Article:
Lacrosse festival focuses on mental health, honoring Archer |

Lacrosse festival focuses on mental health, honoring Archer

Updated: August 16, 2019 08:57 PM

Archer Amorosi was shot and killed by Carver County deputies during an apparent mental health crisis last summer. Now, his friends and family are making sure some good comes from the tragic death of the 16-year-old Minnetonka High School student.

"He was the most caring person on and off the field that I knew," said Mason Hurt, a former lacrosse teammate of Archer's. "Wherever he went, he was always a presence. He was always smiling. He was always in a good mood."

Another teammate echoed those comments.

"When I was having a bad day, I could just look at him and I would get a huge smile on my face," said another former teammate, Tommy Gibney.

His former teammates and friends, like Annika Van Nest, are teaming up with parents and Archer's family to organize the "Northern Lights Lacrosse Festival" on Saturday, August 24th in Badger Park, in Shorewood.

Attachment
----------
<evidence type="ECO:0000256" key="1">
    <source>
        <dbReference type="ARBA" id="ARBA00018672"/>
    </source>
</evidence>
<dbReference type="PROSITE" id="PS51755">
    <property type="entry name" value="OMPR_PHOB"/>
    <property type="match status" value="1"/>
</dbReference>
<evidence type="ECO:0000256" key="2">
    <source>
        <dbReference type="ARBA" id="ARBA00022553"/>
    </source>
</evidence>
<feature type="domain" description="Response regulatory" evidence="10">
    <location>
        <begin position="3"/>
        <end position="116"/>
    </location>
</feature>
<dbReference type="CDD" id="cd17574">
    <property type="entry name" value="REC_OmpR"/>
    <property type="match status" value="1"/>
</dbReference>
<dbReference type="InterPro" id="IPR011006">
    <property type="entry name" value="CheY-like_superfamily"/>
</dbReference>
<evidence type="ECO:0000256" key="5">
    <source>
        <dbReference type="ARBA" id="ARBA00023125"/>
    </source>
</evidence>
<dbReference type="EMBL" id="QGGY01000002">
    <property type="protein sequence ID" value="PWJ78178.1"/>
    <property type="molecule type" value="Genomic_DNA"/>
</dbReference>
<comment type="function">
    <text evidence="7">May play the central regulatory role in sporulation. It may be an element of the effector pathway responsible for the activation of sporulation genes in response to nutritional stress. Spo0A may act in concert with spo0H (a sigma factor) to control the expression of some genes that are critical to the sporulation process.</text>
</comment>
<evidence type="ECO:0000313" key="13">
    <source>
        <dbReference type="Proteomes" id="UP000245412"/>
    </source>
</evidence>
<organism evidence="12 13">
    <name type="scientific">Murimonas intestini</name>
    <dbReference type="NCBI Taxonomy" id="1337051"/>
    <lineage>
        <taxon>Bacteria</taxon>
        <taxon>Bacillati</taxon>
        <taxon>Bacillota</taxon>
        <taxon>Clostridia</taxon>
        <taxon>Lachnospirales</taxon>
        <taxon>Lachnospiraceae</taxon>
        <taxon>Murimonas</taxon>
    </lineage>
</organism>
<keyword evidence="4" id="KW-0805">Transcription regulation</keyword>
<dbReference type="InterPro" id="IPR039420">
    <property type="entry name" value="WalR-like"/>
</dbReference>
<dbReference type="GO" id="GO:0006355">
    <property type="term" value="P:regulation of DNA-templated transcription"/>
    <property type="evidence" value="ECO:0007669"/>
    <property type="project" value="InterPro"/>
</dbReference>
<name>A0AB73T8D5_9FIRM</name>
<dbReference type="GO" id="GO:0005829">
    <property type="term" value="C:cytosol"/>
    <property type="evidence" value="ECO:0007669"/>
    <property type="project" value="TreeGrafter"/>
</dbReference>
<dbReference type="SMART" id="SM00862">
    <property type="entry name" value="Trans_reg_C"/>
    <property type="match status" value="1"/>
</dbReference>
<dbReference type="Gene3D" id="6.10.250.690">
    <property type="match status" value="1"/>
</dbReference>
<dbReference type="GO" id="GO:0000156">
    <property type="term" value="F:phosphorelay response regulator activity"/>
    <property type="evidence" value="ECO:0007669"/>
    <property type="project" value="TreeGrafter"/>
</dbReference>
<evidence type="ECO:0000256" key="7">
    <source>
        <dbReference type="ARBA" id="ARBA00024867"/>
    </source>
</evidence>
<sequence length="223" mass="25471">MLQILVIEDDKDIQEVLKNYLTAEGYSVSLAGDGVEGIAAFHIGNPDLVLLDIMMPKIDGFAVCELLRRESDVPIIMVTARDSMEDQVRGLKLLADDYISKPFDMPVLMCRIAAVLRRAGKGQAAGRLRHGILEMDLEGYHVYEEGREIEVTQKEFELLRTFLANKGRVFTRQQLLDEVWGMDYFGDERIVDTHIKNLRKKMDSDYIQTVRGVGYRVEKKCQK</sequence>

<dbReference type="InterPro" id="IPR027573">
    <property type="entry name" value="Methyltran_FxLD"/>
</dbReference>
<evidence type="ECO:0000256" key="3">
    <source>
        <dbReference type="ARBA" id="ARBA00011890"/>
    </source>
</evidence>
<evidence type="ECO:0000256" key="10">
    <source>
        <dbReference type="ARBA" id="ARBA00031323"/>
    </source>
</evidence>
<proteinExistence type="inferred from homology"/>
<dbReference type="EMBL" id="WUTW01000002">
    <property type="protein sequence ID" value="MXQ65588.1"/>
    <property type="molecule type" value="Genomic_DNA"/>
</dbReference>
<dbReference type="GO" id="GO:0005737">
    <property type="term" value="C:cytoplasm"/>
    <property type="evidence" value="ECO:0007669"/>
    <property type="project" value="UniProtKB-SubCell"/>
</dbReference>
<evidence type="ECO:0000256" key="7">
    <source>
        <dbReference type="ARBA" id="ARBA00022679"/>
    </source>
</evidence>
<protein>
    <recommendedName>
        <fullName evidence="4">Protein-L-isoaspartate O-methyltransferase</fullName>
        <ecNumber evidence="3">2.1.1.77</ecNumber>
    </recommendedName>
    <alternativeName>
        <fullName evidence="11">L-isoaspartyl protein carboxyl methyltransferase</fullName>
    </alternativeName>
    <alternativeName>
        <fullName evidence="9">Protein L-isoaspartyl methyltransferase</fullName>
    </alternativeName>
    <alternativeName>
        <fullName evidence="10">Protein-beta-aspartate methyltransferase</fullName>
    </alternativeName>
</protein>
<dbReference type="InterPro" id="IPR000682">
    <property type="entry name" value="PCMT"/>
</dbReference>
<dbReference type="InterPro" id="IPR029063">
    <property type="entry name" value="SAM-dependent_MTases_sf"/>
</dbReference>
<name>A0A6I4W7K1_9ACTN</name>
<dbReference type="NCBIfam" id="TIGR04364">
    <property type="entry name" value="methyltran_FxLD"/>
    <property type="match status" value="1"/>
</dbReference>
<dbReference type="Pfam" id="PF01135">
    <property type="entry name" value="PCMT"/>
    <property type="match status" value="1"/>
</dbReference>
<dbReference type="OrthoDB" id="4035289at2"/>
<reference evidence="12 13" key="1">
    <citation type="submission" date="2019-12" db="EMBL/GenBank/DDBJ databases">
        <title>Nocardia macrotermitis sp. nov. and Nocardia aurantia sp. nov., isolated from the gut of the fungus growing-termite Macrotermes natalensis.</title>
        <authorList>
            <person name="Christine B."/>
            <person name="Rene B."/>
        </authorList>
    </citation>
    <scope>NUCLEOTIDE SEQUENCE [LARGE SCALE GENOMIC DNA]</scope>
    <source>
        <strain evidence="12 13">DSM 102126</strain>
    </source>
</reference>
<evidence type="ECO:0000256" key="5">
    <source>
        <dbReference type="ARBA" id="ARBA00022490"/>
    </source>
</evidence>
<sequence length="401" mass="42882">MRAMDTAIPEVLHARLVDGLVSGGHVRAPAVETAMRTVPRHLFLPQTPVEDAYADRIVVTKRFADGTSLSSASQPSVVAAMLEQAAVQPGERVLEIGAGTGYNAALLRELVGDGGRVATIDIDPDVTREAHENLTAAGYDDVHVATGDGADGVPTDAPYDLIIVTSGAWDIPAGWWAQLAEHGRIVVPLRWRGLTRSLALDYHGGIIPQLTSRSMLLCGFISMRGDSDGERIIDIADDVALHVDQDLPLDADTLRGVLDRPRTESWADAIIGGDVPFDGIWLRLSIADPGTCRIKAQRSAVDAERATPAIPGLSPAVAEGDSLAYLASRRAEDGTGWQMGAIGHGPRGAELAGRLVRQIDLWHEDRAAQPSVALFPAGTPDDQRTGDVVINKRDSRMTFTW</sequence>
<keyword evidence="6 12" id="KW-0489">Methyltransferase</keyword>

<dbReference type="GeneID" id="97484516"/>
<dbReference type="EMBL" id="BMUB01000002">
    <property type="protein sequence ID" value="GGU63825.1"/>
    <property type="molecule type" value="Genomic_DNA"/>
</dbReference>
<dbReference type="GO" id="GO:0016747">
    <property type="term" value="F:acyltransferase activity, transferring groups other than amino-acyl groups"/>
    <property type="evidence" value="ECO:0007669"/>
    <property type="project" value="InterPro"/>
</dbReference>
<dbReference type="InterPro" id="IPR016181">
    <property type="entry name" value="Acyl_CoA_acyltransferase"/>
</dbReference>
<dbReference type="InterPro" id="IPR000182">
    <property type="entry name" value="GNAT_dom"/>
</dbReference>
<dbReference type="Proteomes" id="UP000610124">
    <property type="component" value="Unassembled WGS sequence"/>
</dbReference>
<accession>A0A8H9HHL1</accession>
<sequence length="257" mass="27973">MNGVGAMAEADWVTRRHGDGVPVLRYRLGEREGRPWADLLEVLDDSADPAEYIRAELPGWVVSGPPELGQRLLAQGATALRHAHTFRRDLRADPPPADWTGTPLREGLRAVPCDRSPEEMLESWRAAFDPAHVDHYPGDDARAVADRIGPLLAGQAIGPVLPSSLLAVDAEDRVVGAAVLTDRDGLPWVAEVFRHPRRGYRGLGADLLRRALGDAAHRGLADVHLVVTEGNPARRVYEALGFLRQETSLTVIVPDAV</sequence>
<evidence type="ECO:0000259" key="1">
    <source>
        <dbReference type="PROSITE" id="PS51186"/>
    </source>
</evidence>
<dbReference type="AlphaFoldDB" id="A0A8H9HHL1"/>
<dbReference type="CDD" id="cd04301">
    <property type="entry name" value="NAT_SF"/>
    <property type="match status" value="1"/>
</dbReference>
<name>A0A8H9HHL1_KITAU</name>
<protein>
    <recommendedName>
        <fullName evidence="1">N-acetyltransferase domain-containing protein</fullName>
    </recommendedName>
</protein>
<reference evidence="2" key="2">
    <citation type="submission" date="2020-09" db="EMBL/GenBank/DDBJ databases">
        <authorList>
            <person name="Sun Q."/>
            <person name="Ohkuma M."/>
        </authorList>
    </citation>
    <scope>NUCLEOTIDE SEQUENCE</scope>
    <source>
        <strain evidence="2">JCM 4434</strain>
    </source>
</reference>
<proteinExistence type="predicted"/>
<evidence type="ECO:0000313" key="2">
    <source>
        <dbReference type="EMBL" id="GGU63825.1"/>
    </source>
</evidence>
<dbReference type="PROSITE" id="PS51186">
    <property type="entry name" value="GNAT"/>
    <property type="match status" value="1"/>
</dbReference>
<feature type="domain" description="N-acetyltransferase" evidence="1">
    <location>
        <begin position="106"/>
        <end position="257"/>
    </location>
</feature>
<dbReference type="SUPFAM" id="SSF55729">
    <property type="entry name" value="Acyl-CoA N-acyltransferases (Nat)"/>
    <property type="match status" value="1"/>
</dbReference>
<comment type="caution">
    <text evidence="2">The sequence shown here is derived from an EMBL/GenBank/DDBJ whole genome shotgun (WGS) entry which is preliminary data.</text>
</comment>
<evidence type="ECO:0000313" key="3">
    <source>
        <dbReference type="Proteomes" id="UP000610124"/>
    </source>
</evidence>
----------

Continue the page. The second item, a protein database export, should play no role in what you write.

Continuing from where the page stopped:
Archer Amorosi stories

"He was always the first person to stand up for anybody, and that's probably why it hit the Minnetonka community so hard because no matter if you were on the football team or in one of his classes or saw him in the hallway, you knew him," Van Nest said.

Archer didn't often let on to his friends that he struggled with mental health issues, they suspect because there is a stigma attached to those problems. That's why the lacrosse festival will also feature short mental health talks with players shortly before each game.

"About how they can spot mental health issues in their friends and also in themselves," Gibney said. "And how we can deal with that as a community and how we can deal with that as a friend."

Several businesses in the Minnetonka area are donating goods and services to the event, including two of Archer's favorite places, the Chick-fil-A in Chanhassen and Adele's Frozen Custard in Excelsior.

Van Nest said they expect over 100 lacrosse players to participate from around the metro area, many of whom used to compete with or against Archer. They're also hoping for hundreds of spectators who want to help raise awareness of mental health issues among young people.

"We're using this tragedy that happened last summer and using it as fuel for motivation for change," Van Nest said. "We obviously can't turn tragedy into triumph. We can't undo what was done, but we can move forward and make it better."

Much of the money from the event will go to Archer's Aim, a foundation created in his memory to raise awareness and provide mental health services and scholarships for students diagnosed with mental health problems.

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Tom Hauser

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